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I Wish It Could Be Christmas Everyday: Behind Wizzard’s Evergreen Hit
In Depth

I Wish It Could Be Christmas Everyday: Behind Wizzard’s Evergreen Hit

Wizzard’s Phil Spector-esque bid for Yuletide glory, I Wish It Could Be Christmas Everyday remains a timeless seasonal classic.

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If there’s one Yuletide anthem that always brings glad tidings, then it’s glam-rock legends Wizzard’s I Wish It Could Be Christmas Everyday. First released in time for Christmas 1973, this evergreen smash sits in the category of Christmas songs that should have topped the singles chart, but it’s become so synonymous with Santa that it’s impossible to envisage the festive season without hearing it barrelling out of sound systems up and down the land.

Listen to the best Christmas songs here.

“A real rock’n’roll Christmas song”

With a wonderful irony, I Wish It Could Be Christmas Everyday wasn’t even recorded during the winter. It was taped in late summer – a time when Christmas wouldn’t normally be on the agenda. However, Wizzard frontman Roy Wood began thinking about the festivities when he was inspired by an off-the-cuff remark made by one of his bandmates.

“I’d been doing really boring big-band gigs on the ballroom circuit, so when Roy offered me a job in Wizzard I was just knocked out,” saxophonist Mike Burney told Q magazine in 1996. “I used to say to him, ‘Roy, being in this band, it’s like Christmas every day.’ And, as far as I know, Roy picked up on that as a song title.”

Not only did Wood have a workable title, but the former The Move/Electric Light Orchestra mainstay wasted little time in making the idea of what he called “a real rock’n’roll Christmas song” a reality. Within days he was at work in the studio.

“It was exactly what I wanted”

“I started by putting a click track down, just a cowbell, on quarter-inch tape,” Wood told Q. “Then I played the arrangement on acoustic guitars, then double tracked that. It wasn’t a demo, as such, because it became the basis for the whole song. We just overdubbed everything else on top.”

Recalling that the ringing of a till at the start was recorded at Beatles producer George Martin’s AIR Studios, on London’s Oxford Street, Wood explained, “We got a sound-effects record but it was crap, so we hired a proper, old-fashioned metal cash register with all the scroll work on the sides, and I pressed the buttons while Rick [Price, bass] dropped the coins in it. It was exactly what I wanted.”

Wood’s multi-instrumental skills also led the way as recording continued. Indeed, even the fact that one of his bandmates was absent failed to derail the Wizzard leader’s plans.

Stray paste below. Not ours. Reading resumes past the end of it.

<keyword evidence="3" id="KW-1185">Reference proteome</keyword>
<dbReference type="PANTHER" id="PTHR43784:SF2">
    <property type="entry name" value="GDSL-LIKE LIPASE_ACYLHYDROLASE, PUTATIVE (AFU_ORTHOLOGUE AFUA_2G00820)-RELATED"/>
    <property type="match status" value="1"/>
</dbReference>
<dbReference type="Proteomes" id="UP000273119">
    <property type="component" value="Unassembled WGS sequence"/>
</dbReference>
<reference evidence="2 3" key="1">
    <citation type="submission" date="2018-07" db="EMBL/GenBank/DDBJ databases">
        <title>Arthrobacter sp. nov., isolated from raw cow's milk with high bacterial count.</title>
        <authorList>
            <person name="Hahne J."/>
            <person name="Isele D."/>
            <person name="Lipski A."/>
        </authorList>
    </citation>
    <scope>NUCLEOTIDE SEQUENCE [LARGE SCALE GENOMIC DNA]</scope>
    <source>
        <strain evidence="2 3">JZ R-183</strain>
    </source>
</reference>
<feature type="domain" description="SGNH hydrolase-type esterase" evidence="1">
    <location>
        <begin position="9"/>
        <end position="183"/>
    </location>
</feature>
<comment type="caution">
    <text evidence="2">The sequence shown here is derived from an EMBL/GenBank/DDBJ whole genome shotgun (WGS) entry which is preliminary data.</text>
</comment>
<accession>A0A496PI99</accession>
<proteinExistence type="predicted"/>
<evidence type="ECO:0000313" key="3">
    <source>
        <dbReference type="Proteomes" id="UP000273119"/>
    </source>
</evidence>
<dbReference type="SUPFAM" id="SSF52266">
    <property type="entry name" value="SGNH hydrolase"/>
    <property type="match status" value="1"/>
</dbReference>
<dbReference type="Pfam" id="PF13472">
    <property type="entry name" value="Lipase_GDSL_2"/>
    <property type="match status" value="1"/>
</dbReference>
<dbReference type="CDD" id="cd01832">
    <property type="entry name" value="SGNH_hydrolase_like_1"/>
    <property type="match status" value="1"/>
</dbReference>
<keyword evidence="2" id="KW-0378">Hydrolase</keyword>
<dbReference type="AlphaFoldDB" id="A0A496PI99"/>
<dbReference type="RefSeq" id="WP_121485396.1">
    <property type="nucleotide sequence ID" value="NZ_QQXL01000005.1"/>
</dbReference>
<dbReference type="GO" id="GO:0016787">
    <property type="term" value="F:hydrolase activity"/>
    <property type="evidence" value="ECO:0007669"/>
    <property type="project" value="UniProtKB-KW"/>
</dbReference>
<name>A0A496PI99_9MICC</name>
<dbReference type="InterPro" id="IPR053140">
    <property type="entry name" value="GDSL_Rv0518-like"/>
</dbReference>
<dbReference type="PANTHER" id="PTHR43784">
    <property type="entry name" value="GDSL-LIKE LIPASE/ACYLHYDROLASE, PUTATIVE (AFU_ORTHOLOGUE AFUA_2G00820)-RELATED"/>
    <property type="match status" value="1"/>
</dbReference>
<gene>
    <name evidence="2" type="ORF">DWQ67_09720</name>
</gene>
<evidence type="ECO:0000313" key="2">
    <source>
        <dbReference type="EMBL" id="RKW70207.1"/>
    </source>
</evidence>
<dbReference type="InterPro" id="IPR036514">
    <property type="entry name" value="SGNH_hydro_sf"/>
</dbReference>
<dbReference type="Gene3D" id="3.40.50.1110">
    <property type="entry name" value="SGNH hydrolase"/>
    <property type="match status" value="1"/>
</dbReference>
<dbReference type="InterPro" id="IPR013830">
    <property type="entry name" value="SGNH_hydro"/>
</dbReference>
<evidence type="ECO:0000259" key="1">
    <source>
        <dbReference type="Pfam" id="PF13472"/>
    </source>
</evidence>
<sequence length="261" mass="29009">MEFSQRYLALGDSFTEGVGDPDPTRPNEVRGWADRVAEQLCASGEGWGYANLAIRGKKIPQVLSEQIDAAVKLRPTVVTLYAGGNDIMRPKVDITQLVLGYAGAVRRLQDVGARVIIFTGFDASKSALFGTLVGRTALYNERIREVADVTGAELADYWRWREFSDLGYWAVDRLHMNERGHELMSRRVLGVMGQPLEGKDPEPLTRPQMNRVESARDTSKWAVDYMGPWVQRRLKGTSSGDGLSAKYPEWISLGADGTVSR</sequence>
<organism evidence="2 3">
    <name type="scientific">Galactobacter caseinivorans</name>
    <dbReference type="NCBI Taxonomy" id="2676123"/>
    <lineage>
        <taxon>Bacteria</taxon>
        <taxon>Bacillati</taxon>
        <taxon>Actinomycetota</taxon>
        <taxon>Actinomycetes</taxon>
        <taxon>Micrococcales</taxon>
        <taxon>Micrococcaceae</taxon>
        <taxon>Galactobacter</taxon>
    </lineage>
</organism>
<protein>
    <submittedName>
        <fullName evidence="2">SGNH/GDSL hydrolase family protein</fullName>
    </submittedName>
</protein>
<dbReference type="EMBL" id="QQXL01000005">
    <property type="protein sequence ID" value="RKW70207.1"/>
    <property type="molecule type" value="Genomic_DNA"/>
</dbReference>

“He used ambience mics to get a bit Phil Spector sound”

“Charlie Grima, our second drummer, was on holiday, but, once Roy had written a song, he was always desperate to record it,” the band’s other drummer, Keith Smart, said in 1996. “Besides, Woody could play anything, so he and I set up two huge double drum kits in the studio.

“That first day, we recorded until 8am the next morning just to get the drum sounds he wanted,” Smart added. “Rather than close-mic everything in a booth, he used ambience mics to get a big Phil Spector sound.”

To create the perfect wintry feeling for the song, Wood even instructed engineer Steve Brown to decorate the studio with Christmas decorations and turn the air conditioning to its coldest setting, even though it was still August. Wood’s Spector-isms didn’t end there, either – he felt I Wish It Could Be Christmas Everyday absolutely had to have a children’s choir, too.

“He insisted it had to be Birmingham kids, even though we were recording in London, so I got the job of sorting it out,” Wizzard keyboardist Bill Hunt recalled. “I lived near Stockland Green School in [Birmingham’s] Slade Road, which always amused me because in the end we battled it out with [fellow Brummies] Slade for the No.1 spot.”

With the choir bussed down to London and safely recorded, Wood’s Yuletide masterpiece was almost complete – though he still had one bit of stardust to sprinkle over the song.

“It’s Disney movie music without the film”

“I did the sleigh bells at the end myself,” Wood told Q. “I just shook them until I was too tired to do it anymore. People talk about it being over-produced, but the effect I was trying to get was something I personally associate with Christmas, that Walt Disney music feel. It’s Disney movie music without the film.”

Released in December 1973, I Wish I Would Be Christmas Everyday proved to be a real labour of love for Roy Wood, and completing it almost overwhelmed him. He recalled getting “really choked up, and the hairs were standing up on the back of my neck. It was glorious.”

“There was a custard pie fight… We got our own back for not being No.1”

Not unreasonably, everyone involved felt the song had all the ingredients required to nab the prestigious UK Christmas No.1 spot. Ultimately, though, I Wish It Could Be Christmas Everyday ended up going head-to-head with Wizzard’s West Midlands rivals Slade, whose equally ubiquitous Merry Xmas Everybody eventually topped the 1973 chart. In the end, I Wish It Could Be Christmas Everyday had to settle for a chart peak of No.4. However, Wizzard did get the final say in a festive food fight on that year’s Christmas edition of Top Of The Pops.

“When we did it on Top Of The Pops, there was a staged custard pie fight,” Bill Hunt remembered. “When Slade went on, one of our drummers sneaked into the audience and hit Noddy [Holder, Slade singer] full in the face with one. If you see the video, you’ll notice that Noddy doesn’t appear again after that, so we got our own back for not being No.1.”

Find out where I Wish It Could Be Christmas Everyday sits among our run-down of the best Christmas songs.

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